New York follows California in banning sale of gas cars by 2035
New York Governor Kathy Hochul on Thursday announced that the state will follow California in requiring all new vehicles sold by 2035 be zero-emissions, setting in motion the regulatory process to implement a law she signed last year.
The announcement comes one month after The California Air Resources Board voted unanimously to adopt Advanced Clean Cars II, which mandates 100 per cent zero-emission and hybrid plug-in vehicle sales in California by 2035. That plan, with an initial goal of 35 per cent sales by 2026, would achieve goals from a 2020 executive order from Gov. Gavin Newsom, a Democrat. It is expected to ultimately be adopted by the 15 states currently signed onto California’s zero-emission vehicle program, New York among them.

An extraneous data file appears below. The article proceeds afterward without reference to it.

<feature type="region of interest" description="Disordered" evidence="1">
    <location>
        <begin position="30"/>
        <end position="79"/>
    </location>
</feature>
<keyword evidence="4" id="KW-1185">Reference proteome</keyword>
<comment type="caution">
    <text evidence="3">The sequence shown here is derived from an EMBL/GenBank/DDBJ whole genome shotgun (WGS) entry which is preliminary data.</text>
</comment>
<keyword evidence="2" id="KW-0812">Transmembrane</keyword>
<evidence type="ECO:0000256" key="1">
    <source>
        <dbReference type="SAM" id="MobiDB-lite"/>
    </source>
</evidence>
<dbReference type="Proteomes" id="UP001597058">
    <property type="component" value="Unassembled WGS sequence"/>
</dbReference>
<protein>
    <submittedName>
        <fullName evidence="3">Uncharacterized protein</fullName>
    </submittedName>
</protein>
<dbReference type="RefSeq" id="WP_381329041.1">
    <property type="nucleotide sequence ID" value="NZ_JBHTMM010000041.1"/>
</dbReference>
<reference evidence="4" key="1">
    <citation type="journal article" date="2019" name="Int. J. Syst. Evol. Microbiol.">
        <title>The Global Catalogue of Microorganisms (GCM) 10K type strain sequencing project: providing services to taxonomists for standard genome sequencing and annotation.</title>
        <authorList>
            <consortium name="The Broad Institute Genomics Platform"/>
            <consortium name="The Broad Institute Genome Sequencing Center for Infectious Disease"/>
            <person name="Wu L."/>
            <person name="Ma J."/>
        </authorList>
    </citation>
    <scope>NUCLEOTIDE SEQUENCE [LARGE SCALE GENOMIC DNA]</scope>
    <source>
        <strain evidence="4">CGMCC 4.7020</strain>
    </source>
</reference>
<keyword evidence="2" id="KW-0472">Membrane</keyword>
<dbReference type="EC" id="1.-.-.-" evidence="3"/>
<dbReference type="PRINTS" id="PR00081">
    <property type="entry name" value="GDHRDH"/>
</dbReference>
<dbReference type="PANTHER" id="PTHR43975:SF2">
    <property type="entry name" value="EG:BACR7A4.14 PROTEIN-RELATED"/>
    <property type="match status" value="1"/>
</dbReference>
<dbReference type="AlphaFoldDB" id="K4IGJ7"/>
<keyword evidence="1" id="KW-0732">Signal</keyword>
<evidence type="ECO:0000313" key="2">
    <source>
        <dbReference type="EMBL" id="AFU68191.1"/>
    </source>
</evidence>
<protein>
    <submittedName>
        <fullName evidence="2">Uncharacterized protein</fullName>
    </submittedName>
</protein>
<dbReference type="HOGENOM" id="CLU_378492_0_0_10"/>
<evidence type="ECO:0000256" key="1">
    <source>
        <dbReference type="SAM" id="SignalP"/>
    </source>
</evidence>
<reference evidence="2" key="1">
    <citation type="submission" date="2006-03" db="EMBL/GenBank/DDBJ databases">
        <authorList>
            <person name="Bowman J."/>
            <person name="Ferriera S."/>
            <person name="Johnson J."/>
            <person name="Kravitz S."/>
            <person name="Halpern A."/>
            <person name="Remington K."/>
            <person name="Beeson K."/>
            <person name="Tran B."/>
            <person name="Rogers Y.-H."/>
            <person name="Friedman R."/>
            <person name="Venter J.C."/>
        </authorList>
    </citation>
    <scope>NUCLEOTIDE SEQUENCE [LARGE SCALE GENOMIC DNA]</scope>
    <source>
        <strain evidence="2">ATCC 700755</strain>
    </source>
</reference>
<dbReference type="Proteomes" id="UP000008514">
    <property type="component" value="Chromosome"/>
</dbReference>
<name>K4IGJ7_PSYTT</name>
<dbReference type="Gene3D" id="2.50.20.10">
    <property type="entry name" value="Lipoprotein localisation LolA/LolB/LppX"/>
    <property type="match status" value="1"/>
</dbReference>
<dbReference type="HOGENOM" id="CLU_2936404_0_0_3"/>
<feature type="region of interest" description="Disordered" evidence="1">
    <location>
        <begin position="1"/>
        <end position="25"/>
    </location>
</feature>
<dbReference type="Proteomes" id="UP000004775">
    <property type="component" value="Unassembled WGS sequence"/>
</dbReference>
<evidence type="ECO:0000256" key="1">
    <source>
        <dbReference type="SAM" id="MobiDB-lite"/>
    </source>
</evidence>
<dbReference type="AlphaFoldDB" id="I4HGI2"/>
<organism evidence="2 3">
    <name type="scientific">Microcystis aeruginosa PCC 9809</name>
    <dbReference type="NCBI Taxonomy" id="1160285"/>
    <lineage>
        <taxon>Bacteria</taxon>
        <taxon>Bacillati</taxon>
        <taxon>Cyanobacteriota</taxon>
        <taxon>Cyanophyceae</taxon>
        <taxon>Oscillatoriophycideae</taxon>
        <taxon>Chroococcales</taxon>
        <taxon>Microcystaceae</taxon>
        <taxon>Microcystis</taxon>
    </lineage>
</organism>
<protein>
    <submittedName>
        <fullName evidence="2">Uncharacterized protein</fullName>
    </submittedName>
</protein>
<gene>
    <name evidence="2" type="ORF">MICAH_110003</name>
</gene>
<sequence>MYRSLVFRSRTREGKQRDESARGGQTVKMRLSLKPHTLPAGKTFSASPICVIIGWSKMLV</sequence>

As of 2020, there were 103.8 million passenger vehicles registered in the U.S., including commercial vehicles and taxicabs. New York and California together accounted for just over 18 million of them, or almost 18 per cent of the total.
Hochul first announced New York’s 2035 deadline in September 2021, but the state couldn’t begin implementation until California finalized its own ban. That’s because the 1970 Clean Air Act authorizes California to set its own emissions standards on new vehicles, but other states can only follow California’s lead, and only if their proposed standards are identical.
Also on Thursday, Hochul announced a $10 million expansion of New York’s electric vehicle rebate program, which allows rebates of up to $2,000 for the purchase of an EV and has to date issued 78,000 rebates. The state will also receive $175 million in federal funding over five years to expand its charging network.